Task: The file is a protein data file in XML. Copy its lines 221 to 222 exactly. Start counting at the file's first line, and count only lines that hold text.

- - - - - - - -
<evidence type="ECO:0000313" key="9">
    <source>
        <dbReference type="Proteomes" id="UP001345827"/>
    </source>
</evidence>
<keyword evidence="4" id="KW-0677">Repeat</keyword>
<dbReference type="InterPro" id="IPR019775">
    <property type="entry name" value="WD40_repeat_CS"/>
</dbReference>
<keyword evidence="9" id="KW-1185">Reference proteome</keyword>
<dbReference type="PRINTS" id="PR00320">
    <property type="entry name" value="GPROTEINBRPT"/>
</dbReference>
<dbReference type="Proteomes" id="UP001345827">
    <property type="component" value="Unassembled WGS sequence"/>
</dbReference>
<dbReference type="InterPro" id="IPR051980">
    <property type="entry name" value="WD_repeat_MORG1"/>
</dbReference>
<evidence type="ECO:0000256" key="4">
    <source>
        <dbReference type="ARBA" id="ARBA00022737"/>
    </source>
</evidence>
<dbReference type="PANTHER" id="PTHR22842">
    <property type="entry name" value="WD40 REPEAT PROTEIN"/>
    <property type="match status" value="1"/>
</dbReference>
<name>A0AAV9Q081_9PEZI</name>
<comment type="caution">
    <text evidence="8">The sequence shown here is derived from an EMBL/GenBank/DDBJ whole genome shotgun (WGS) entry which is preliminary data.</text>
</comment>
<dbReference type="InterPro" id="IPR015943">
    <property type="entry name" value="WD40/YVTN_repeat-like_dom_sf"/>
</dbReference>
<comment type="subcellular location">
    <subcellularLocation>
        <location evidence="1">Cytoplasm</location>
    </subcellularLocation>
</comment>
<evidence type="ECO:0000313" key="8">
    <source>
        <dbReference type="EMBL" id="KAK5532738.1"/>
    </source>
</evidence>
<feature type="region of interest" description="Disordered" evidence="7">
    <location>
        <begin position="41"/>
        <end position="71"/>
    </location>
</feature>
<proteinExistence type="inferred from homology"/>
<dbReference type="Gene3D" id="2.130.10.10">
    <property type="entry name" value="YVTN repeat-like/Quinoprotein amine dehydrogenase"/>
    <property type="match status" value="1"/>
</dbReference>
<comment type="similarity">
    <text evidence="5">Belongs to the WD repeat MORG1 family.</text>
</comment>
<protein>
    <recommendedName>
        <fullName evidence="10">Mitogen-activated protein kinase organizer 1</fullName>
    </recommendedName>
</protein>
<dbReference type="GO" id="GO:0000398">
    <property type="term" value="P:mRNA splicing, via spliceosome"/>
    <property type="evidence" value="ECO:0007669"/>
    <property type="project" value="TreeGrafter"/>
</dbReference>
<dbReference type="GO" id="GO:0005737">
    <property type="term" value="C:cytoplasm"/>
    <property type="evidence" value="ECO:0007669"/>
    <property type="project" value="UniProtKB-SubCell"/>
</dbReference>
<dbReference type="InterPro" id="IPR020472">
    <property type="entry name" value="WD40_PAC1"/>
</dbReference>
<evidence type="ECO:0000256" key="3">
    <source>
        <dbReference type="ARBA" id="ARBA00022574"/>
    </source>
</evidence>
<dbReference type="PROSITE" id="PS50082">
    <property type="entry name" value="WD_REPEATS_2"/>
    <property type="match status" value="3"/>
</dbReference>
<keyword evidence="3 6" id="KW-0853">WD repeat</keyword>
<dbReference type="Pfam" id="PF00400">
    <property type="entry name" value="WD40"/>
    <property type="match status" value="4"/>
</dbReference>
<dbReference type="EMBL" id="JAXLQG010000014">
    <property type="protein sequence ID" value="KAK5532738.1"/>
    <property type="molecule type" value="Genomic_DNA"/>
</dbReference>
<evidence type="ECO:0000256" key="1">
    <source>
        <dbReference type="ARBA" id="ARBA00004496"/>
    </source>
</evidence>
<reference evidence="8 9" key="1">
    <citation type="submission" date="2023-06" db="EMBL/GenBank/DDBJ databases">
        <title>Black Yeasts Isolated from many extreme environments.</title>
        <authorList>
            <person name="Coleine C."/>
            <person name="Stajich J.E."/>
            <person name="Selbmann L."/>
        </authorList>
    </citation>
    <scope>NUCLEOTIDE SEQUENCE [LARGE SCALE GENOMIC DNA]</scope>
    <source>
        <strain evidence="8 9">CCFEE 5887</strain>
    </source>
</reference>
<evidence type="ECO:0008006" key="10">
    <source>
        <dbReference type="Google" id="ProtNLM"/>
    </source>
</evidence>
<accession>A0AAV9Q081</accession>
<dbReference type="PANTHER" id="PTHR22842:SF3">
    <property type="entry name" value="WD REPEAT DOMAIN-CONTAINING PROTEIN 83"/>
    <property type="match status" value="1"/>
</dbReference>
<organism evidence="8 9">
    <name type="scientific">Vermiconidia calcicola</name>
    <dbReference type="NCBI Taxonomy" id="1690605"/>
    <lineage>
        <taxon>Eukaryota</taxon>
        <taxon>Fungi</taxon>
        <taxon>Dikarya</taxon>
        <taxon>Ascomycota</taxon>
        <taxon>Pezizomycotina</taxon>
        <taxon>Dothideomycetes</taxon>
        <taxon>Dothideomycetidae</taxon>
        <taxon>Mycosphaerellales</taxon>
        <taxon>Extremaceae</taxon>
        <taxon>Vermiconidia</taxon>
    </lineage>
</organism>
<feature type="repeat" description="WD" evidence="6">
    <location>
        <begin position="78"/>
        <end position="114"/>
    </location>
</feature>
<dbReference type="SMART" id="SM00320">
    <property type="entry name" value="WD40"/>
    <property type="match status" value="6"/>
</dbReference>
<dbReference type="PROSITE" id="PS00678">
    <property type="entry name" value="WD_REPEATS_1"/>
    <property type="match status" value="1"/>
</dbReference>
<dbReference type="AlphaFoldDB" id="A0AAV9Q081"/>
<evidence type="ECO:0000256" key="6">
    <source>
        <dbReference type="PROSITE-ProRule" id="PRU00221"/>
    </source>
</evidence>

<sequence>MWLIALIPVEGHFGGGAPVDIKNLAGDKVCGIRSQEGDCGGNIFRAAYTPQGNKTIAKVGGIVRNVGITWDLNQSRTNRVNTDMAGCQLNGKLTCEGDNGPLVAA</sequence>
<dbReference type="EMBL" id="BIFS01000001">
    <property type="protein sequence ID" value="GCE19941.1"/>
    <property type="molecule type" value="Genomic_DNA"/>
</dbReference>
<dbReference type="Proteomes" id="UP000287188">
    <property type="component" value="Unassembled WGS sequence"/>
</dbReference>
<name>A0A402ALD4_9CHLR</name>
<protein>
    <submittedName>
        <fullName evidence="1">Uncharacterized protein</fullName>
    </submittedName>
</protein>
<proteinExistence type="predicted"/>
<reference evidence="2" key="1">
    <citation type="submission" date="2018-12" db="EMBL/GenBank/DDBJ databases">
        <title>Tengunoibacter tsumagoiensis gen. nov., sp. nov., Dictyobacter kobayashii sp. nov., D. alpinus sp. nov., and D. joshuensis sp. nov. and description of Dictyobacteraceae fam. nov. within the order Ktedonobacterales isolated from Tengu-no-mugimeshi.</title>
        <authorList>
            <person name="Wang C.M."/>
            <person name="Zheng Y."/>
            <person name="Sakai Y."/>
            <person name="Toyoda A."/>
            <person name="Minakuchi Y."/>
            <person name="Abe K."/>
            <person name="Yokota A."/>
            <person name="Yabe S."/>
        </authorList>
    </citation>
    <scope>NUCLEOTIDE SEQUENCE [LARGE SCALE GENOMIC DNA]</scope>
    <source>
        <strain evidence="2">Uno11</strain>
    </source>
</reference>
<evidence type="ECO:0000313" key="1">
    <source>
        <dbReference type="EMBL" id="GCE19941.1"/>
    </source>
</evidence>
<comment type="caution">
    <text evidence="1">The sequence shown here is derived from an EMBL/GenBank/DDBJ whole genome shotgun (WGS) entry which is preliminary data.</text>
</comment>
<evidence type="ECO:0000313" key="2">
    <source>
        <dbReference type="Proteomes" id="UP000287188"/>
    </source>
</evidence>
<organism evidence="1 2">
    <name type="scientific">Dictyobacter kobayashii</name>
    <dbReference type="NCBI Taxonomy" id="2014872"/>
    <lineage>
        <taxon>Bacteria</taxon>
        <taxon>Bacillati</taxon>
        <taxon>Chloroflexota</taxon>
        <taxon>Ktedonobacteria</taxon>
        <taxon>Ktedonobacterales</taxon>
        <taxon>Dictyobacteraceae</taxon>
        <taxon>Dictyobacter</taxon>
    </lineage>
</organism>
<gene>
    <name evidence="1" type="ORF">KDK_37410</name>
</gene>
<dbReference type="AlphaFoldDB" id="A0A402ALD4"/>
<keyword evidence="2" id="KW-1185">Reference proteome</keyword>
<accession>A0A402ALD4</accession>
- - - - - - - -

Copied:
<gene>
    <name evidence="1" type="ORF">KDK_37410</name>